I think it is important to note that everything is fashion in tea and coffee. People do not buy the best coffee or use the best brewers – they use the ones that are in fashion and unfortunately the fashions are sometimes determined by self-righteous people who control blogs and other sources of information. With psychopathic intensity, they browbeat members into agreeing with them. On the other hand, some are excellent.
PM: Where are some of the more interesting places you have travelled in the pursuit of tea? Can you share a tea story that has left an indelible impression?
IB: I have visited 95 countries and many tea countries. The places are not as interesting as what happened there. My first tea tasting was with a so-called expert from Sri Lanka. We had to position the tea so that the morning light reflected on it just right. I thought – what a load of mumbo-jumbo.
–I was in the offices of Basudeb Banerjee, the High Commissioner for the Indian Tea Board and he said to me, “You are a problem. You are making better tea from the lowest grades of tea, better than we can make from the best grades.”
— I was in a tasting room on an Indonesian plantation and the taster was comparing tea made my way in 30 seconds and her traditional way and she said: “You are making tea for drinking and I am making tea for tasting.”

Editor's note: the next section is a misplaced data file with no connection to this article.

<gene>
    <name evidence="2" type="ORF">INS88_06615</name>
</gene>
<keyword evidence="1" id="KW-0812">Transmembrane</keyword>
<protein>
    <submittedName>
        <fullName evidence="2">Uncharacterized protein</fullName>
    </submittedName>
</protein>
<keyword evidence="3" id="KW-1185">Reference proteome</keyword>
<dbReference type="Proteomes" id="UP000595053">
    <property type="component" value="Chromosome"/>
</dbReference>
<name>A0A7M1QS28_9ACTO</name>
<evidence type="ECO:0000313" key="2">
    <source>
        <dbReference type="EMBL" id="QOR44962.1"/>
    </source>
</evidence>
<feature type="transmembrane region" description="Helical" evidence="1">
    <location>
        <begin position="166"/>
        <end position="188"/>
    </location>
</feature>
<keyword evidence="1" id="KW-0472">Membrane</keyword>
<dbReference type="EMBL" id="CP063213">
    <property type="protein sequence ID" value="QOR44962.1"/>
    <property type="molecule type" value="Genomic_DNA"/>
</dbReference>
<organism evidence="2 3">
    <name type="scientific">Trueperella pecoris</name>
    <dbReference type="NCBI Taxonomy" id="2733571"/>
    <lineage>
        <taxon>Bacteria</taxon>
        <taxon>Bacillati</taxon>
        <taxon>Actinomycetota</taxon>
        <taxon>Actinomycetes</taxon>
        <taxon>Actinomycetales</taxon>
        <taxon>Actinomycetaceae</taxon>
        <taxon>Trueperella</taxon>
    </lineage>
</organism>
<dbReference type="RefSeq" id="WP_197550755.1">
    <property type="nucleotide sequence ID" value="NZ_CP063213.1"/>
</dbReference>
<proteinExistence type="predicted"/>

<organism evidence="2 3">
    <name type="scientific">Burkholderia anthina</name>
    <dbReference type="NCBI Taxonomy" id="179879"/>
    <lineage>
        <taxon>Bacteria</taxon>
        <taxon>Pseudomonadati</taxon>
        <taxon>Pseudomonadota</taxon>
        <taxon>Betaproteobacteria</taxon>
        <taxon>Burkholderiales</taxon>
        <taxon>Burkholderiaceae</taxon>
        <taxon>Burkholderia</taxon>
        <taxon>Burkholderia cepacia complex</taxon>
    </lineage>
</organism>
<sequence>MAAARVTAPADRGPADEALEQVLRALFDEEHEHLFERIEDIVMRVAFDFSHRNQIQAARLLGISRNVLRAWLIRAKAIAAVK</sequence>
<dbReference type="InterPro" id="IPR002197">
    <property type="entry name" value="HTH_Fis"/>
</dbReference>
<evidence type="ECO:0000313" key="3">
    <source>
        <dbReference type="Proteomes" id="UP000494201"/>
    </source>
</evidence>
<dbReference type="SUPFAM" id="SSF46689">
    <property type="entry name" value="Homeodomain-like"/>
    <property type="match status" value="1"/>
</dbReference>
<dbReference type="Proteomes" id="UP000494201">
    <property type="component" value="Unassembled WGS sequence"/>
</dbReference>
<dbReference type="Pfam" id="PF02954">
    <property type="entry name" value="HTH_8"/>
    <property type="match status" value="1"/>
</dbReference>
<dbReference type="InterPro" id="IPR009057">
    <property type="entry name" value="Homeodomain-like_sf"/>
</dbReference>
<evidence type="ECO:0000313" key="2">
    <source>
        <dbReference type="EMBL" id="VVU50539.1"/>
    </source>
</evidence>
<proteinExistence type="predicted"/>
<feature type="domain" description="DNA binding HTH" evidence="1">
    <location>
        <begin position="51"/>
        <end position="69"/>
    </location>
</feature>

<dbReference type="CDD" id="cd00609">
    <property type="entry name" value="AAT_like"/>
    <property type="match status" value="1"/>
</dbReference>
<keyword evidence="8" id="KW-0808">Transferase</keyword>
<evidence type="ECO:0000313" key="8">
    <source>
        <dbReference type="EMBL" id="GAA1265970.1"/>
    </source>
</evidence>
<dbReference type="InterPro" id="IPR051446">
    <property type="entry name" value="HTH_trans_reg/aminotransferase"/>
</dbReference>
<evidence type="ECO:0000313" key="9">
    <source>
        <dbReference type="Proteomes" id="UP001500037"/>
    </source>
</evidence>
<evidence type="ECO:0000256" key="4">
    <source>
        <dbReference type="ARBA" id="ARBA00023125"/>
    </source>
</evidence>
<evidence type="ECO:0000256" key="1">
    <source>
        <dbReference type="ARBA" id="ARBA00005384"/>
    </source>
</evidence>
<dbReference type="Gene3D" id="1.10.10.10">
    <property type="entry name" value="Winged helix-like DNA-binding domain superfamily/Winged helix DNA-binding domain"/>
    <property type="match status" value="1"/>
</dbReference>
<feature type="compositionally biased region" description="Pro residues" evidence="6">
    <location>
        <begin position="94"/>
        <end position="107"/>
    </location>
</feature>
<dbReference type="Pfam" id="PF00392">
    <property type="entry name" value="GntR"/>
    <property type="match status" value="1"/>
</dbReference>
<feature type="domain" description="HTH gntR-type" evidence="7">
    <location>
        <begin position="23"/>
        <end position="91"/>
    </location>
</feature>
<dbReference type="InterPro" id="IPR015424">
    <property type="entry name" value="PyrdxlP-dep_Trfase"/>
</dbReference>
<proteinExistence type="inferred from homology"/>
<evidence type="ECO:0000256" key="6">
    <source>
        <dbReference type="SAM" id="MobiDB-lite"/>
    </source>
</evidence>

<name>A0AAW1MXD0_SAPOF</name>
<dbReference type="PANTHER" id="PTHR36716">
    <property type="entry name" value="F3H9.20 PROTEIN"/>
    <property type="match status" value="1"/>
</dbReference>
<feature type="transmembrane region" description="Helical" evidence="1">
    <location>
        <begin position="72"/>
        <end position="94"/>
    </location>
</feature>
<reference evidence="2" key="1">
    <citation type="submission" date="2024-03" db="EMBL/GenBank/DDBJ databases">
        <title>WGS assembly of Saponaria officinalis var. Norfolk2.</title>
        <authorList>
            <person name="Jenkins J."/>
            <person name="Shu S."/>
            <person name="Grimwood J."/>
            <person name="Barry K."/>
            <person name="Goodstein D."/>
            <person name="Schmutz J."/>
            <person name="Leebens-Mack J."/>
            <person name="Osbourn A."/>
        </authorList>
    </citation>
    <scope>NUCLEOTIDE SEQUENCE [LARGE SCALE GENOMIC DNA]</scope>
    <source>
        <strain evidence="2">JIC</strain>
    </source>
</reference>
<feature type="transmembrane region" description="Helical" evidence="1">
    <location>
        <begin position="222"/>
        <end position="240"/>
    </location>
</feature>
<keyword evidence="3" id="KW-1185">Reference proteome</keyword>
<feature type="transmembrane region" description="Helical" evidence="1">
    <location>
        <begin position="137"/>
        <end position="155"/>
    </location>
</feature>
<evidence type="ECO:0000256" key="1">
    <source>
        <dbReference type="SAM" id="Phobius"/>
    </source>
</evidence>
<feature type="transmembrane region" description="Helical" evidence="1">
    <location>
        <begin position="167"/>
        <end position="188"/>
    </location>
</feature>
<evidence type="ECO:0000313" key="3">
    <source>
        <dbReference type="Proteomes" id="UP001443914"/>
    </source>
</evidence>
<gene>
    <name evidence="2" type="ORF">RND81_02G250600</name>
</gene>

–I was not permitted to give a talk at the largest Tea Expo in the USA because my message was unpopular.
— I made a presentation to the Tea Faculty at Anhui State Agricultural University in Hefei. The flavour received approval but when I made a second cup from the same cup knowing it to be flavourless, I was told it was better than the first without actually tasting it. I learnt that Chinese judge tea by colour more than by flavour.
PM: What criteria do you use to appraise tea or coffee?
IB: I do not appraise any statements about tea or coffee without proof. Every writer is full of instructions which if not followed to the letter will cause a degradation in the cup.
Two instructions which are wrong for coffee are that whirling blade grinders are not good for making espresso coffee because the grind is uneven and the coffee heats up too much during the process. As regards the heat I have measured the heat with an infra-red thermometer after grinding in a commercial grinder and a whirling blade grinder and the difference was 2 degrees Celsius.